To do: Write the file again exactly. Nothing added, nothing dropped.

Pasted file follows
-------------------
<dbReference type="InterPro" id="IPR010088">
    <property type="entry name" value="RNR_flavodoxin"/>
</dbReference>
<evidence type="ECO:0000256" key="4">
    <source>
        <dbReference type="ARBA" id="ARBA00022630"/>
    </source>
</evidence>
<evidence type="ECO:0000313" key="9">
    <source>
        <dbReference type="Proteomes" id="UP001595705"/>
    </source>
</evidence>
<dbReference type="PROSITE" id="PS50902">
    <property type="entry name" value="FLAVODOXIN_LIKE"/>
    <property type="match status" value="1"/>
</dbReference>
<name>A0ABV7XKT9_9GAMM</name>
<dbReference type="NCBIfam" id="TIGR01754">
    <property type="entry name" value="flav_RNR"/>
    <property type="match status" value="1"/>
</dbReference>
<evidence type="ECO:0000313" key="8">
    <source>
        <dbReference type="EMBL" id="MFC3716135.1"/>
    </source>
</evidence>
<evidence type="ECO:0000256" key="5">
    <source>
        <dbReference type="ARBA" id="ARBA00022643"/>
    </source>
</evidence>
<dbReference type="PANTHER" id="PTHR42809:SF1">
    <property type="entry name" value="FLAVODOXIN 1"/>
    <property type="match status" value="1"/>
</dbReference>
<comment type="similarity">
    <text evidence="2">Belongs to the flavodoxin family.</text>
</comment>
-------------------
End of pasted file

<dbReference type="InterPro" id="IPR010088">
    <property type="entry name" value="RNR_flavodoxin"/>
</dbReference>
<evidence type="ECO:0000256" key="4">
    <source>
        <dbReference type="ARBA" id="ARBA00022630"/>
    </source>
</evidence>
<evidence type="ECO:0000313" key="9">
    <source>
        <dbReference type="Proteomes" id="UP001595705"/>
    </source>
</evidence>
<dbReference type="PROSITE" id="PS50902">
    <property type="entry name" value="FLAVODOXIN_LIKE"/>
    <property type="match status" value="1"/>
</dbReference>
<name>A0ABV7XKT9_9GAMM</name>
<dbReference type="NCBIfam" id="TIGR01754">
    <property type="entry name" value="flav_RNR"/>
    <property type="match status" value="1"/>
</dbReference>
<evidence type="ECO:0000313" key="8">
    <source>
        <dbReference type="EMBL" id="MFC3716135.1"/>
    </source>
</evidence>
<evidence type="ECO:0000256" key="5">
    <source>
        <dbReference type="ARBA" id="ARBA00022643"/>
    </source>
</evidence>
<dbReference type="PANTHER" id="PTHR42809:SF1">
    <property type="entry name" value="FLAVODOXIN 1"/>
    <property type="match status" value="1"/>
</dbReference>
<comment type="similarity">
    <text evidence="2">Belongs to the flavodoxin family.</text>
</comment>